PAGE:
Music’s two dimensions
Music resembles time. As you know, for the Greeks, time was both chronos (the horizontal dimension of time) and kairos (the moment, or vertical dimension of time).
Similarly, music has two dimensions: harmony (vertical) and counterpoint (horizontal). Harmony is associated with chords and counterpoint, with melody, but they may intersect.
I just looked up the entry harmony in Wikipedia and found a quotation by Carl Dalhaus (remember The Idea of Absolute Music). He also uses the terms vertical and horizontal to differentiate harmony from counterpoint. I may therefore have picked the terms browsing Dalhaus.
It was not that counterpoint was supplanted by harmony (Bach’s tonal counterpoint is surely no less polyphonic than Palestrina’s modal writing) but that an older type both of counterpoint and of vertical technique was succeeded by a newer type. And harmony comprises not only the (‘vertical’) structure of chords but also their (‘horizontal’) movement. Like music as a whole, harmony is a process.vertical to explain the difference between counterpoint and harmony.[i]
For instance, the fugue is a form that is mostly contrapuntal. However, when the voices touch one another, it has to be harmonically acceptable. Consequently, one cannot dissociate fully harmony and counterpoint. There are links. However, in the curriculum, the study of harmony precedes the study of counterpoint.
The Melodic line
With respect to the melodic line, I cannot go into details because I am writing a mere blog. But, it may be useful to know that, generally speaking, the melodic line takes us from chord to chord, but not necessarily in a chordal fashion. The notes may be distributed over the staff (the lines).
The basic chord consists of three notes, the triad: do-mi-sol or four notes, as in the dominant seventh sol-si-ré-fa, or more notes. These notes may be played simultaneously, in chordal fashion, but they may also be played separately (arpeggiated).
In most traditional music: Bach, Haydn, Mozart, Beethoven, etc., the melodic line is eight “measures” long. Just sing Twinkle, twinkle little star or Ah, vous dirais-je, maman. Or sing the choral movement, the Ode to Joy, of Beethoven’s Ninth Symphony.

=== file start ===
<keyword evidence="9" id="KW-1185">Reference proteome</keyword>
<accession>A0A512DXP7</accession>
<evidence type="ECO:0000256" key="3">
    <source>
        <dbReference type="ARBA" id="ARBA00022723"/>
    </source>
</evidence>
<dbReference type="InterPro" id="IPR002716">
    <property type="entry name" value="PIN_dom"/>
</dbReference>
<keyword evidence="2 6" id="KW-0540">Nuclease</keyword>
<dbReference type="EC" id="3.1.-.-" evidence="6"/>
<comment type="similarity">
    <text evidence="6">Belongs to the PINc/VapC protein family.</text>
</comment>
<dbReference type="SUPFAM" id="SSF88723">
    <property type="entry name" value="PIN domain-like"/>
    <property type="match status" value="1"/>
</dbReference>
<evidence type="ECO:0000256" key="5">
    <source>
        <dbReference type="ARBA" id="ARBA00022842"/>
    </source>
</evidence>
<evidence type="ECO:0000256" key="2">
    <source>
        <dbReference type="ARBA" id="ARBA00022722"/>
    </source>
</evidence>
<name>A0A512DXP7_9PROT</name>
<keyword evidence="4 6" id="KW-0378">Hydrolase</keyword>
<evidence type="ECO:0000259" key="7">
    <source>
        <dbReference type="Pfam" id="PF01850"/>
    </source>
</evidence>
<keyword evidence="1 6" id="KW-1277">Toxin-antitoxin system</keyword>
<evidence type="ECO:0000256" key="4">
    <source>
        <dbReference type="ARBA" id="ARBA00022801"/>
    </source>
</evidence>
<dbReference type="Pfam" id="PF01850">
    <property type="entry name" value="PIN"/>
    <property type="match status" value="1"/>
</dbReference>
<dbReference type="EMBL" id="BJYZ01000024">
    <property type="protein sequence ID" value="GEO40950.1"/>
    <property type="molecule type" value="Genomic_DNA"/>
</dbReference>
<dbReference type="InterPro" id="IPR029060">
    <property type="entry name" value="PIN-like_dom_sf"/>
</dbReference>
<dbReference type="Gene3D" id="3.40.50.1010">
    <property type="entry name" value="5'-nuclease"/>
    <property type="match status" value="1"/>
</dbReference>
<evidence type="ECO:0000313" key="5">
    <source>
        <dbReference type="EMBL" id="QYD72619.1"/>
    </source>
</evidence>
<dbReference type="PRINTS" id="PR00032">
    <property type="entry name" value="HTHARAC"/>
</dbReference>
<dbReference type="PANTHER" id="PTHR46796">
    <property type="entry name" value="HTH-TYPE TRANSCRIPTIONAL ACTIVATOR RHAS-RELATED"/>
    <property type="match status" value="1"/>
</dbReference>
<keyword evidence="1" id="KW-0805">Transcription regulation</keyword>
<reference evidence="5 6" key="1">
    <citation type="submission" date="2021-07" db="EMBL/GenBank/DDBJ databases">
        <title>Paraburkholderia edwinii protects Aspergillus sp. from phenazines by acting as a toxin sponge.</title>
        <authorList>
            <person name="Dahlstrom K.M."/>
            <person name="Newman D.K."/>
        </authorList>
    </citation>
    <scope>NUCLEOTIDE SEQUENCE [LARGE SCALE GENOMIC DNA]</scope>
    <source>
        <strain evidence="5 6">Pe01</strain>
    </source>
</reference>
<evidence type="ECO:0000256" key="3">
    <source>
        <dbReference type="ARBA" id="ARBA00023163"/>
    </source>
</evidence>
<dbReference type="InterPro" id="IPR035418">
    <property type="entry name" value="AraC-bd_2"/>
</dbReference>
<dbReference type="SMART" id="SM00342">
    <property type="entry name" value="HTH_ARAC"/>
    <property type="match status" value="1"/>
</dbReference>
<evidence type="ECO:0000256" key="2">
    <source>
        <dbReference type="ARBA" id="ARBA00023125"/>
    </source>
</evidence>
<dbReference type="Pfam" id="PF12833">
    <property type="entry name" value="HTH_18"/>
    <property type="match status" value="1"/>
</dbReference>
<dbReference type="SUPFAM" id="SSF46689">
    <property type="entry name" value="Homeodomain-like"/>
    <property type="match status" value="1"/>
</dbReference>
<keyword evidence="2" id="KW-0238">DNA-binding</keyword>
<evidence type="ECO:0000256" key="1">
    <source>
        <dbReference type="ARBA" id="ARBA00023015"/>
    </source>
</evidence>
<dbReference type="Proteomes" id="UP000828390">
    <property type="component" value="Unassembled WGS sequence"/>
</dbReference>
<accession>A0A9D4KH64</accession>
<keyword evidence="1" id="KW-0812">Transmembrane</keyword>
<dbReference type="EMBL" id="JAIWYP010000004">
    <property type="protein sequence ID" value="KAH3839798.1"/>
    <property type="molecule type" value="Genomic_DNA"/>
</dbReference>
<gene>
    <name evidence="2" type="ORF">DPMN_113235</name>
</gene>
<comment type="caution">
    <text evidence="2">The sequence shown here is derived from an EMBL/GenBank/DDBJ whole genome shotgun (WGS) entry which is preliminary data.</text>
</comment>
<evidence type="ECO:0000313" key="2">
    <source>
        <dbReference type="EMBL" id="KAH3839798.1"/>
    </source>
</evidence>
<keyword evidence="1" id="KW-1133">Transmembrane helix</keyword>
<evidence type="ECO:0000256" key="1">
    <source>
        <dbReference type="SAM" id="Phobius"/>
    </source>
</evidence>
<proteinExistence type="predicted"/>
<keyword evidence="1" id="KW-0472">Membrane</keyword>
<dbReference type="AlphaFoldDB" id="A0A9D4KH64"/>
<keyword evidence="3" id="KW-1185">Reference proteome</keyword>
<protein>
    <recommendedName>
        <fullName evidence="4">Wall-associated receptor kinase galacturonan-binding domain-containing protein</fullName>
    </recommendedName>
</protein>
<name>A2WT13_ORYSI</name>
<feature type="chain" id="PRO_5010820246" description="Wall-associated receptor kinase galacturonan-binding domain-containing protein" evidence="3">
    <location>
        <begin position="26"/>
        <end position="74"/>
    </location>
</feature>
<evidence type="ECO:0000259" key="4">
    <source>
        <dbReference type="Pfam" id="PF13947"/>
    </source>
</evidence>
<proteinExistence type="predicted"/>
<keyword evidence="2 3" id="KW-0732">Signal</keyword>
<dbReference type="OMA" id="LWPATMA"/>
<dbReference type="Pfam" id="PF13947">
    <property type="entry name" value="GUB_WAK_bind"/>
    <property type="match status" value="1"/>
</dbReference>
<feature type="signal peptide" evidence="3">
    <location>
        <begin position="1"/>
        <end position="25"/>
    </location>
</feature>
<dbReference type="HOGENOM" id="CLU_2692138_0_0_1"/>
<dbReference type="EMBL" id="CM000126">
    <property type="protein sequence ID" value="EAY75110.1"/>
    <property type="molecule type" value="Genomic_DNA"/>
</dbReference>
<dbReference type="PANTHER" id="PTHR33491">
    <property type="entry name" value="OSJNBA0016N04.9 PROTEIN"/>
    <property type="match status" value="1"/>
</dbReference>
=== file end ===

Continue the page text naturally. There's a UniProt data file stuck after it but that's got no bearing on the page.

Fully-deployed, the harmonic progression of the melody consists of chords built on I-IV-VII-III-VIII-II-V-I, or do-fa-si-mi-la-ré-sol-do, but a I-IV-V-I progression is just fine. It depends on the length of the melody and other factors.
In solfège, sight-singing, musicians use the do-ré-mi chain. But in harmony, they use Roman numerals.
Throughout the middle-ages, the Renaissance and the Baroque era (c. 1600 – c. 1750), schools worked on the combination of notes. Nowadays students still learn Rameau (harmony) and Fux (counterpoint). However they do not study the original treatises. They use a textbook.
Western Europe’s fundamental theoretical works are:
- Gradus ad Parnassum (1725), by Johann Joseph Fux (1660 – 13 February 1741)
- Traité de l’harmonie (1722), by Jean-Philippe Rameau (September 25, 1683 – September 12, 1764)
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So, we now know, albeit superficially and in a simplified manner, that harmony is the vertical dimension of music and counterpoint, its horizontal dimension.
What amazes me is that, undergirding sublime music, there should be so much theory. Yet give the barbershop quartet a piece to sing and, if they know the piece, the tune, they just might “harmonize” it very little time, by ear.
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- Mozart: 12 Variations: Ah, vous dirais-je, maman KV 265 (Clara Haskill, piano)
- Beethoven’s Ninth Symphony: An die Freude
- Beethoven’s Ninth Symphony: An die Freude (from The Immortal Beloved, 1994)
Dahlhaus, Carl. Gjerdingen, Robert O. trans. (1990). Studies in the Origin of Harmonic Tonality, p. 141. Princeton University Press.